It is not common to think in terms of specific capacities, because things come in definite sizes. This is not a question of language, but a property of practical reality.

          3. Actually Pat round here at least they frequently do, if you’d calculate it using the specific heat capacity of the involved materials doesn’t matter if you are adding more mass or using a different material ‘thermal mass’ is often used as the catch all, context required to make sense of term. Often though not always as a direct replacement for specific heat capacity (presumably because the non science/engineer types have no idea what that term means, but can with context know exactly what it is is if you use friendly simple common words)

    2. “There isn’t such thing as thermal mass. What could it be ? gramKelvin ?”

      Joule/kelvin. Thermal mass is specific heat * mass. And yes, “thermal mass” is the right casual term. It’s resistance to a change in temperature, just like mass is a resistance to acceleration.

      If you’re going to get pedantic about casual terminology, you’ve got a long fight ahead of you. Similar pedantry has tried to get rid of amperage, voltage, tonnage, grammage, and mileage. You can see how well those battles went.

        1. Yes it would be called a boiler, and it is called that.

          But more on the technical point of it, the hot water tank should never stay below 55 C because that permits bacteria to grow in the pipes, which risks legionnaire’s disease, so a hot water heater IS literally a hot water heater insofar as it should always remain hot.

          How it works is by passing cold water from the mains through a tube inside the hot water heater, which in turn makes the cold water hot. You never consume the water inside the hot water heater.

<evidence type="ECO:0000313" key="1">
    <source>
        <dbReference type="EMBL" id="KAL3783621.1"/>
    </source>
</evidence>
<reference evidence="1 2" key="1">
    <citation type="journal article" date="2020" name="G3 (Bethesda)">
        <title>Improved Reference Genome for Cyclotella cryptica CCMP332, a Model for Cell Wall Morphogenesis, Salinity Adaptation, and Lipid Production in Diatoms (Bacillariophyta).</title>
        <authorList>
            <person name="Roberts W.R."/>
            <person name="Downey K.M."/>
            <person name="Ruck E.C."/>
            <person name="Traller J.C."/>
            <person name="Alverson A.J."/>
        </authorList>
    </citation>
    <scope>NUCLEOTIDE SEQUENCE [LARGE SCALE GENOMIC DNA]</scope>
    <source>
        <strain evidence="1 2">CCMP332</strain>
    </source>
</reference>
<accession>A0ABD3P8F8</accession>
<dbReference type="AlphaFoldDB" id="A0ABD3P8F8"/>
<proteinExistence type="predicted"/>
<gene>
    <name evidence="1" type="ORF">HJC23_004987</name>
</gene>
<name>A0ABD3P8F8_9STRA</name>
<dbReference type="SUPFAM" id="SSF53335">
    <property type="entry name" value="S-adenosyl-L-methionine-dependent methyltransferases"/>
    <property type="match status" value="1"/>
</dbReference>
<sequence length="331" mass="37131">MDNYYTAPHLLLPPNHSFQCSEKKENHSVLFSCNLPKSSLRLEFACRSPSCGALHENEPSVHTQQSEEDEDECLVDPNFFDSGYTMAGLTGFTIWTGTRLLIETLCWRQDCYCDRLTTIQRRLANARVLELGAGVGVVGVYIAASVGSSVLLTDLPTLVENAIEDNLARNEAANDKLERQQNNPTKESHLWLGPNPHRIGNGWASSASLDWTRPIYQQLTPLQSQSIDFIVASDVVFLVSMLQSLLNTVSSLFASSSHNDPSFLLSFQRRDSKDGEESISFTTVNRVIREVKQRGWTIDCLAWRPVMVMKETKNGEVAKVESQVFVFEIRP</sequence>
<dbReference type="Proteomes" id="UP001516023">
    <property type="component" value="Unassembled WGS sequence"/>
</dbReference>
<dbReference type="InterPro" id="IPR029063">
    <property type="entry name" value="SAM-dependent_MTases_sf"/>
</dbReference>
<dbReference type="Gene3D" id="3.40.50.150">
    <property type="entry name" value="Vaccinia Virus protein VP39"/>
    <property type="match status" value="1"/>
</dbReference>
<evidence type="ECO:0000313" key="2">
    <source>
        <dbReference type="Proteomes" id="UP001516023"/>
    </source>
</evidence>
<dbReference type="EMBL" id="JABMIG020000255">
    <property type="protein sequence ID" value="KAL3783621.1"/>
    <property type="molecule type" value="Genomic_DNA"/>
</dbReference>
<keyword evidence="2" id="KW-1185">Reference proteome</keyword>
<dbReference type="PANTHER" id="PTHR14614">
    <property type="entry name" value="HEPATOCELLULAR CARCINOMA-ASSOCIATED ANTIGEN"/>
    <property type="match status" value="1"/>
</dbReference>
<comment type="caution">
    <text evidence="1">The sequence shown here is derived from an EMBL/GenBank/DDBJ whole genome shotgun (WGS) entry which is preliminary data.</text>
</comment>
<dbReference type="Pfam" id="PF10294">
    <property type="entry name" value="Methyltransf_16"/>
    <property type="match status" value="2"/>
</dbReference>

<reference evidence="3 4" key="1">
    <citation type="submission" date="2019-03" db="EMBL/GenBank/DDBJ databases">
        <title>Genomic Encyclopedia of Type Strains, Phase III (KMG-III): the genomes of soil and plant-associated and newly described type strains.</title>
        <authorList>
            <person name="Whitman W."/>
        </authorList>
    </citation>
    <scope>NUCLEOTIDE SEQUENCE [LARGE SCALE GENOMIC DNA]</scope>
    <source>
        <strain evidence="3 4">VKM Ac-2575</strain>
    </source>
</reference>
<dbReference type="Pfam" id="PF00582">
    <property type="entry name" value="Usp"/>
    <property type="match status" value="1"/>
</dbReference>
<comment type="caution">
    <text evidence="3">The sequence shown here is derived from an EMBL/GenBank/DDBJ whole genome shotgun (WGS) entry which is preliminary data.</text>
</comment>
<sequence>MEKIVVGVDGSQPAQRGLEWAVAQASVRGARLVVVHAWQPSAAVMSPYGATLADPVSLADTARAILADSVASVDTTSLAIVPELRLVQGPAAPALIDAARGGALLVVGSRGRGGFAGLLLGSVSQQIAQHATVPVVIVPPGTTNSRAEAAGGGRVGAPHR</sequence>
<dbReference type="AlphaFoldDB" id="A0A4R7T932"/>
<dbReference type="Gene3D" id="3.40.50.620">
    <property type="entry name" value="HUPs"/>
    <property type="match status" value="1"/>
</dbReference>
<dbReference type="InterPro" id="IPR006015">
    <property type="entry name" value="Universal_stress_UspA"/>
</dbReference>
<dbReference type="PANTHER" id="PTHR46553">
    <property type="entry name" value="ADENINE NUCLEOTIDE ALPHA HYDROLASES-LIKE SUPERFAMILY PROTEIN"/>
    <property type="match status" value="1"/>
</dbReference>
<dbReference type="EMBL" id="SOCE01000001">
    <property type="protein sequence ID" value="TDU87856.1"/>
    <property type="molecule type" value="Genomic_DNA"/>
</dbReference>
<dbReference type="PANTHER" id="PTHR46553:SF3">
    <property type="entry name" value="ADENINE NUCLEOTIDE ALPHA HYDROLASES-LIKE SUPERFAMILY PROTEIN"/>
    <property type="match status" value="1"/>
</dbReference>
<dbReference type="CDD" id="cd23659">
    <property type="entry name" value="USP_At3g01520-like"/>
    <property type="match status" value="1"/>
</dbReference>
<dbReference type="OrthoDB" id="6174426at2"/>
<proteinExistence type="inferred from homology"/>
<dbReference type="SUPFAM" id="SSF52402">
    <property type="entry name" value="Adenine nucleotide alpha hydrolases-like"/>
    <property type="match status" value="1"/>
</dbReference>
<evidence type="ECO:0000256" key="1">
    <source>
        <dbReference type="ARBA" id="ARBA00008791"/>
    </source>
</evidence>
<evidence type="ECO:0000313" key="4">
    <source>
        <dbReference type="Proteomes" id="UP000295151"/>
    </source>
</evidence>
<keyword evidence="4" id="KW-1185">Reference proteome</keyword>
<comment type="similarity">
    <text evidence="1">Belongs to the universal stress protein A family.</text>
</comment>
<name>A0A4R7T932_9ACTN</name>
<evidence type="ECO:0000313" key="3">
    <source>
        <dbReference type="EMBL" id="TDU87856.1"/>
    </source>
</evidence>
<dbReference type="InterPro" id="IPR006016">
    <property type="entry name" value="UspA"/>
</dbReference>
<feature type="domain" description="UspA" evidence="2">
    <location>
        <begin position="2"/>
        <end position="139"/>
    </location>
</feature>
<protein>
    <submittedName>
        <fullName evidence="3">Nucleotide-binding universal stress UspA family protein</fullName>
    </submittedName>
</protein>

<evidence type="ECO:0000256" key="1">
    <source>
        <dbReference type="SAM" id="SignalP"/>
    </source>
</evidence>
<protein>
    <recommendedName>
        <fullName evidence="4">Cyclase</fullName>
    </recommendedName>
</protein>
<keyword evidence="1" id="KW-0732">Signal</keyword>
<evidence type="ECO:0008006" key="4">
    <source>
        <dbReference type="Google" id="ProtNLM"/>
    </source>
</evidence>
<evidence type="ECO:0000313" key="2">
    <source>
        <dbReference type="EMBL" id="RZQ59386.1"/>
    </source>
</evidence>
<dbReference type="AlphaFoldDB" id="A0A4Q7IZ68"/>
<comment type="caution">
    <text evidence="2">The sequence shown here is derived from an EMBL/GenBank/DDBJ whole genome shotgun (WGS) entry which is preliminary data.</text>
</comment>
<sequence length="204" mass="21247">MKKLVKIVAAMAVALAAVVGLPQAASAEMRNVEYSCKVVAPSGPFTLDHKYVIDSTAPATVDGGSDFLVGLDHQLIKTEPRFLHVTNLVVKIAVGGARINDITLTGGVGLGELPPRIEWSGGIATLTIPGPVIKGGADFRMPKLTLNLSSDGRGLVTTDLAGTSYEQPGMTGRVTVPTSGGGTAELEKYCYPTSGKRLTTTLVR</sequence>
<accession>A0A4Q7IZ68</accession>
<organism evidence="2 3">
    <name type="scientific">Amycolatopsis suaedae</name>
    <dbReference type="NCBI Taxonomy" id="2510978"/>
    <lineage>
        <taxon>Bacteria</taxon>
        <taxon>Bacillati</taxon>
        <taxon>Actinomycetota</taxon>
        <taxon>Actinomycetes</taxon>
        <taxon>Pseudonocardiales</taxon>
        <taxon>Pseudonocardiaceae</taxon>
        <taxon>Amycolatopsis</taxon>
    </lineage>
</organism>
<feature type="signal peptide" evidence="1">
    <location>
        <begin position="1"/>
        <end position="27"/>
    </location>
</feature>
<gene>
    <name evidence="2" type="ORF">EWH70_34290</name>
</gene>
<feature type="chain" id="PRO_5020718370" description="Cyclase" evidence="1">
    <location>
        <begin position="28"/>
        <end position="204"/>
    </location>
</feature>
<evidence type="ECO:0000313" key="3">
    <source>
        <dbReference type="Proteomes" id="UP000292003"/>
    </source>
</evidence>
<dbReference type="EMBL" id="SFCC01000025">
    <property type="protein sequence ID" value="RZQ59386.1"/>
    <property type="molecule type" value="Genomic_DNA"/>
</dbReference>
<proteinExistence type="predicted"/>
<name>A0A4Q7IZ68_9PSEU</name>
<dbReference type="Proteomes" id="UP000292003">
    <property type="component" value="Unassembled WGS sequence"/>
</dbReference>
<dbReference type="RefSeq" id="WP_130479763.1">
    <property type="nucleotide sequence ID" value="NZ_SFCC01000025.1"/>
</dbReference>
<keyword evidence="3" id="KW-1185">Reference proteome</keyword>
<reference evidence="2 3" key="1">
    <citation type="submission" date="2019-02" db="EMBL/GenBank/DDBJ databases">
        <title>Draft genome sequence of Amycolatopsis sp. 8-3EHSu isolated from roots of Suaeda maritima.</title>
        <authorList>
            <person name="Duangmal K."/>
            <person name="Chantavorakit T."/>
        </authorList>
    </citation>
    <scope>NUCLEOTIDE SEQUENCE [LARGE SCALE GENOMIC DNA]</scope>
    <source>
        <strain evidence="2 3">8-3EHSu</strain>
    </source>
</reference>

1. water heaters have a pressure relieve valve, should the contacts on the thermostat weld together, makeing the heater a high pressure bomb , unless you’re makeing a steam generating turbine , then you have Steam

  4. The salts-based passive temperature modulation systems were popular in retrofitted “solar” (often sunroom – convection based) installations that I saw in the 1980’s and a few are likely still in service despite their need for occasional messy servicing. When they worked well it was an extraordinary thing to be in a house that simply stayed warm without a roaring furnace or anything else going on. Ice storage experiments have come and gone, usually doomed by variability in winter weather, though the more prosaic geothermal systems as heat source/sinks are in everyday service.

    The article might make the distinction between storing/retrieving thermal energy in general and creating the electricity that HAD is so fond of manipulation – the jump from one to the next took a good deal of time in the Industrial Revolution, and will likely be a bit more finicky for your Tesla.

  5. Do a double heat exchanger on a solar thermal heater, First heat up some type of oil (mineral, corn , used motor oil something that can do high temps without breaking down.) Store in a well insulated container then run water inside the second exchanger and the steam that is made can be run through a steam engine that turns a generator for power. No salt used because that is a mess to maintain.